Presentation on theme: "WHAT IS MATTER?. Matter What Is Matter? Matter is anything that has mass and takes up space. Matter in the Universe Everything in the universe that you."— Presentation transcript:
WHAT IS MATTER?
Matter What Is Matter? Matter is anything that has mass and takes up space. Matter in the Universe Everything in the universe that you can see is made up of some type of matter.
Matter and Volume Liquid Volume Liters (L) and milliliters (mL) are the units used most often to express the volume of liquids. Volume of a Regularly Shaped Solid Object To find the volume of a regularly shaped solid object use the following equation: Volume = length width height Volume of an Irregularly Shaped Solid Object You can find the volume of an irregularly shaped object by measuring the volume of water that the object displaces.
Measuring Volume: meniscus
Matter and Mass The Difference Between Mass and Weight Weight is the measure of the gravitational force exerted on an object. The more mass an object has, the greater the gravitational force on the object and the greater the objects weight. Measuring Mass and Weight The SI unit of mass is the kilogram (kg). Weight is a measure of gravitational force and is expressed in the SI unit of force, the Newton (N).
Physical Properties What Are Physical Properties? A physical property of matter can be observed or measured without changing the matters identity.
Physical Properties Identifying Matter You use physical properties to identify matter. Density Density is the amount of matter in a given space, or volume. The two balls below have different densities.
Physical Properties Liquid Layers The graduated cylinder below contains six liquids. Each liquid is a different density so the liquids form layers. Density of Solids Knowing the density of a substance can also tell you what kind of substance it is.
Physical Properties Solving for Density To find an objects density (D), first measure its mass (m) and volume (V). Then use the following equation: D = m/V
Physical Properties Using Density to Identify Substances Look at the table below to compare densities of several common substances.
Physical Changes Physical Changes Do Not Form New Substances
Physical Changes Matter and Physical Changes Physical changes do not change the identity of the matter involved.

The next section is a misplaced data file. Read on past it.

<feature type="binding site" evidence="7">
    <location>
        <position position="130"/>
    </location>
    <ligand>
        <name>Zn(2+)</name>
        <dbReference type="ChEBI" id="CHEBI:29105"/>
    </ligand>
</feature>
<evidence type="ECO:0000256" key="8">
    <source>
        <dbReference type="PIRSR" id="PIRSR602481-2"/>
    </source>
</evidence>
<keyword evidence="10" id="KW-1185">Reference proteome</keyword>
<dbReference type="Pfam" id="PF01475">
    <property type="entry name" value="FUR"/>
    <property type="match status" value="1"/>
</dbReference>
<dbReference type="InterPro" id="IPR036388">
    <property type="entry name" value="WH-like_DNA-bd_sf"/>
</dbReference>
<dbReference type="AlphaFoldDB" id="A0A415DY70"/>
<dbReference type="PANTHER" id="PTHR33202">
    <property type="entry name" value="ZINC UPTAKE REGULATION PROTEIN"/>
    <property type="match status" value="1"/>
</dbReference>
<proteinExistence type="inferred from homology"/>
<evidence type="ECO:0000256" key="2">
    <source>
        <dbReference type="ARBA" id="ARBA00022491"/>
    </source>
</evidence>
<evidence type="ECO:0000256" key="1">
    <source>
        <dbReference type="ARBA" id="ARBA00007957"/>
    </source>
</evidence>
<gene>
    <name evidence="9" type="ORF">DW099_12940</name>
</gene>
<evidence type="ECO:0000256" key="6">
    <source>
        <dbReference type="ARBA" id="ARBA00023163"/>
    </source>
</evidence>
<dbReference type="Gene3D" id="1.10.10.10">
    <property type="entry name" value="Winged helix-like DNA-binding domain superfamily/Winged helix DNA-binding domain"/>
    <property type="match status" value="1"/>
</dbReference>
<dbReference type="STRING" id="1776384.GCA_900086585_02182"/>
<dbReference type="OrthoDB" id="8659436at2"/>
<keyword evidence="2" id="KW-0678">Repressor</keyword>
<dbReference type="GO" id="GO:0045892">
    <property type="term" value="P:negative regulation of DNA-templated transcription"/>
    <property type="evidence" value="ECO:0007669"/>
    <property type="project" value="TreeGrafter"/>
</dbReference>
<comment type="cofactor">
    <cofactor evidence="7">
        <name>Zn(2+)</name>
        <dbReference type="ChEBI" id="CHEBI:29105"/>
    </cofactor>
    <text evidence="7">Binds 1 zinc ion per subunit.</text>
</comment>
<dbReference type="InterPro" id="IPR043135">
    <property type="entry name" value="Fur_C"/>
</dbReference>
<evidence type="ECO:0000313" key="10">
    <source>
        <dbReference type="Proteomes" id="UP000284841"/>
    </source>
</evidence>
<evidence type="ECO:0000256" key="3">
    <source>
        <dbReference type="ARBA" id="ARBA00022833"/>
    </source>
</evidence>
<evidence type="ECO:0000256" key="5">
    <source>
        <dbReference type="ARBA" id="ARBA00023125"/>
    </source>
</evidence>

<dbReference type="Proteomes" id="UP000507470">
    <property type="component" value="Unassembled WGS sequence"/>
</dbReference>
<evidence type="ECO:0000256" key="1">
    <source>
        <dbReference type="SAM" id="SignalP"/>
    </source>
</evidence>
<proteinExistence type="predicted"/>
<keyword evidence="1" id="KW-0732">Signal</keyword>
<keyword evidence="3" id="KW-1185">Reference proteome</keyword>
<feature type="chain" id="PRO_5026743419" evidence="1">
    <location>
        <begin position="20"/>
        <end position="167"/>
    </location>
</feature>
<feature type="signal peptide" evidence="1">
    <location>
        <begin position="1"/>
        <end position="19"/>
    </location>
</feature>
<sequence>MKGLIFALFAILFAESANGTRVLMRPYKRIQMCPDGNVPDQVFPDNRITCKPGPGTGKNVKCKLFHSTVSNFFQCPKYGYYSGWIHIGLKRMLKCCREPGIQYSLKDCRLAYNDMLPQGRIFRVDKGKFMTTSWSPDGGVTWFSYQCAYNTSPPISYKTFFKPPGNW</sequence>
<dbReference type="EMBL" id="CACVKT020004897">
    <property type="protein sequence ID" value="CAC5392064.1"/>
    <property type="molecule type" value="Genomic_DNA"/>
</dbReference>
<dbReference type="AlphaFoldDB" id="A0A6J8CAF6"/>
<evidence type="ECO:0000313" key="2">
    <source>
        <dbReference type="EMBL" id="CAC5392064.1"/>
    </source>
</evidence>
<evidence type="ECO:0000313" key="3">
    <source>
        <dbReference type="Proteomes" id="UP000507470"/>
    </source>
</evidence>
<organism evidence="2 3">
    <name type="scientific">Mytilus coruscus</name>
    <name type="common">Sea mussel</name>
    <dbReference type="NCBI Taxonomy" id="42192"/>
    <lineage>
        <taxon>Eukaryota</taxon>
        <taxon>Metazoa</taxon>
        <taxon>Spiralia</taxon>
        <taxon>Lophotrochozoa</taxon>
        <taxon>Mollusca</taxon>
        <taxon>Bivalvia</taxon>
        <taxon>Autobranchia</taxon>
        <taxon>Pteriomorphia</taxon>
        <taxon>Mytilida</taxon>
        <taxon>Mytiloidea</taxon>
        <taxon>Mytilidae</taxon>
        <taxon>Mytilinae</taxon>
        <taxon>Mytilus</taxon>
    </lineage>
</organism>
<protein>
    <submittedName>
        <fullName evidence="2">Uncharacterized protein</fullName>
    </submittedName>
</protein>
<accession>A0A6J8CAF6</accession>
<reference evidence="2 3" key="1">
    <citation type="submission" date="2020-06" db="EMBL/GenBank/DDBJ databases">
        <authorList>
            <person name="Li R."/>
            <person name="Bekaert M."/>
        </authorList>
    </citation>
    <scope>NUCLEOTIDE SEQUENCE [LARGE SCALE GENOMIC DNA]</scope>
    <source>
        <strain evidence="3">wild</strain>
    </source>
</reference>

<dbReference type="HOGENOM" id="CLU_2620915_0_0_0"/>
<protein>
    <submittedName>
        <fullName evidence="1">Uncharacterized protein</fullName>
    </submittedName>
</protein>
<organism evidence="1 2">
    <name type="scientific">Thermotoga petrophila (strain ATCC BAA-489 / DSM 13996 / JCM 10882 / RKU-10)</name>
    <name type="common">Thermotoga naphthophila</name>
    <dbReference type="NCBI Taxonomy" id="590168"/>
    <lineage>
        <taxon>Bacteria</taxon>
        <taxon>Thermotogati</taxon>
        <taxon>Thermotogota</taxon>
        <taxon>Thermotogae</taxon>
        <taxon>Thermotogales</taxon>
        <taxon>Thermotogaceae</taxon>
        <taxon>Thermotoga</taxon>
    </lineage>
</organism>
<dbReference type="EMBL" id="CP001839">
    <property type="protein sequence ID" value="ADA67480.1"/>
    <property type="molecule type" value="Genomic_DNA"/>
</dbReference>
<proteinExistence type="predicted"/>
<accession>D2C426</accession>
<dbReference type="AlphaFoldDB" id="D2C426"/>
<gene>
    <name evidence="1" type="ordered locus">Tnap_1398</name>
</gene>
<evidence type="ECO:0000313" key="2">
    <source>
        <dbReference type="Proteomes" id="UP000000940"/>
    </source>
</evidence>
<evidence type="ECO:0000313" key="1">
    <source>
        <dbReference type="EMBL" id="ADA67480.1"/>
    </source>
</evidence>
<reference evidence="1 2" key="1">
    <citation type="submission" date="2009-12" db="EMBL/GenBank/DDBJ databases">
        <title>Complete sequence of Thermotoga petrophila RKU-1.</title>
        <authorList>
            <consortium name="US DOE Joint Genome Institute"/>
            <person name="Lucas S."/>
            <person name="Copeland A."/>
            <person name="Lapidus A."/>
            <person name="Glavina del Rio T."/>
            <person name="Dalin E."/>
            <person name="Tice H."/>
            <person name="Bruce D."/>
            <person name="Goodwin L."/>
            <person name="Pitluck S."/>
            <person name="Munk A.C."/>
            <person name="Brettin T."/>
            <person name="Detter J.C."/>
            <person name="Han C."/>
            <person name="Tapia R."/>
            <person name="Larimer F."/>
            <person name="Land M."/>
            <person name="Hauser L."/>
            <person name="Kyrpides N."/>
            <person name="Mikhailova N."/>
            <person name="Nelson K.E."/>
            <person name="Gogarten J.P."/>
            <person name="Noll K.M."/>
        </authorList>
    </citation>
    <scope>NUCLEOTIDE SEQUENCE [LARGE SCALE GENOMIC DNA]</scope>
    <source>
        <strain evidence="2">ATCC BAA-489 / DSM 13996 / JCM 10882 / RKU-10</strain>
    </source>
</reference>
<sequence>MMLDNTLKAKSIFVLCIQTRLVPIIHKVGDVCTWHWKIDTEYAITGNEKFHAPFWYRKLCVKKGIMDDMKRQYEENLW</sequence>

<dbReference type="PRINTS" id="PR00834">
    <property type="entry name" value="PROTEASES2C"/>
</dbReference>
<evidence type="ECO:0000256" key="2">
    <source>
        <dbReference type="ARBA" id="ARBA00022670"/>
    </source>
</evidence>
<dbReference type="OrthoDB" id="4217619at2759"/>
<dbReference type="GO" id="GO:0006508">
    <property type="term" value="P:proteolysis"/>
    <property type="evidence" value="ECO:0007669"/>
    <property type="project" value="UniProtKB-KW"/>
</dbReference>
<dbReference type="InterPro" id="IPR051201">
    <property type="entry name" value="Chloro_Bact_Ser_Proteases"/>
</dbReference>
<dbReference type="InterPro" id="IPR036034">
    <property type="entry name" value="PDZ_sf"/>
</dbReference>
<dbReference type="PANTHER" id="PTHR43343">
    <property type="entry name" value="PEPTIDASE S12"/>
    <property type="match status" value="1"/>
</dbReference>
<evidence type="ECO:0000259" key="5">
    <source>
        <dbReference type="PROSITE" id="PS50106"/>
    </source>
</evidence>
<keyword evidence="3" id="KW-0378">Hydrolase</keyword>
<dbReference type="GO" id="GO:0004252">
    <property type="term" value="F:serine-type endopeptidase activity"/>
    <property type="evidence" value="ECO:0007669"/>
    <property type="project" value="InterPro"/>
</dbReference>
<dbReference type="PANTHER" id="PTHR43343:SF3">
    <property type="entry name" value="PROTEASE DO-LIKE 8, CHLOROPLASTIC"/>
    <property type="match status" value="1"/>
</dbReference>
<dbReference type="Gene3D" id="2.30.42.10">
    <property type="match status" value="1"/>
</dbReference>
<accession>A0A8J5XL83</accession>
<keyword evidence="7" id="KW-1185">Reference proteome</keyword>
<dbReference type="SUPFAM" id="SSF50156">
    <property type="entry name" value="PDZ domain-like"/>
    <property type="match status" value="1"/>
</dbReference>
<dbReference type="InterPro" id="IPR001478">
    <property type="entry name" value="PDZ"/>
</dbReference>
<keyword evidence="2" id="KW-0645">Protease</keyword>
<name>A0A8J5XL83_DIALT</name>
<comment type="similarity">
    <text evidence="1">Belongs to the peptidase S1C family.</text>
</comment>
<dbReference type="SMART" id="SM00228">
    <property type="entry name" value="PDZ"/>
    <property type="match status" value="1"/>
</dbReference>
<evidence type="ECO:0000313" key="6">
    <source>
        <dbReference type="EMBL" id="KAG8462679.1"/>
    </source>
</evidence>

Comparing Physical and Chemical Properties You can observe physical properties without changing the identity of the substance. Chemicals properties are more difficult to observe.
Chemical Properties Chemical properties describe matter based on its ability to change into new matter that has different properties. Chemical properties describe matter based on its ability to change into new matter that has different properties. Examples: reactivity Examples: reactivity flammability flammability
Chemical Changes and New Substances What Happens During a Chemical Change? During a chemical change a substance changes chemical properties. Signs of Chemical Changes Some common signs of chemical changes includes a change in color, odor, production of heat, fizzing, and so on. Matter and Chemical Changes Chemical changes change the identity of the matter involved.
Physical Versus Chemical Changes A Change in Composition Physical changes do not change the composition of a substance while chemical changes do. Reversing Changes Many physical changes are easily reversed, but most chemical changes cannot easily be reversed.
Measuring Matter: Math Practice 1. Imagine that you have discovered a new element, and you want to find its density. It has a mass of 78.8 g and a volume of 8 cm3. To find the density of the element, you must divide the elements mass by its volume. What is the density of the element? A g/cm3 B 0.98 g/cm3 C 9.85 g/cm3 D g/cm3
2. Many soft drinks come in bottles that contain about 590 mL. If the density of a soft drink is 1.05 g/mL, what is the mass of the drink? A g B g C g D g
3. If you have 150 g of pure gold and the density of gold is g/cm3, what is the volume of your gold nugget? A cm3 B 7.76 cm3 C 0.98 cm3 D 0.13 cm3
4. Three objects have a mass of 16 g each. But their volumes differ. Object A, a liquid, has a volume of 1.2 mL. Object B, a solid, has a volume of 3.2 cm3. Object C, another solid, has a volume of 1.9 cm3. Which object is the least dense? A object A B object B C object C D There is not enough information to determine the answer.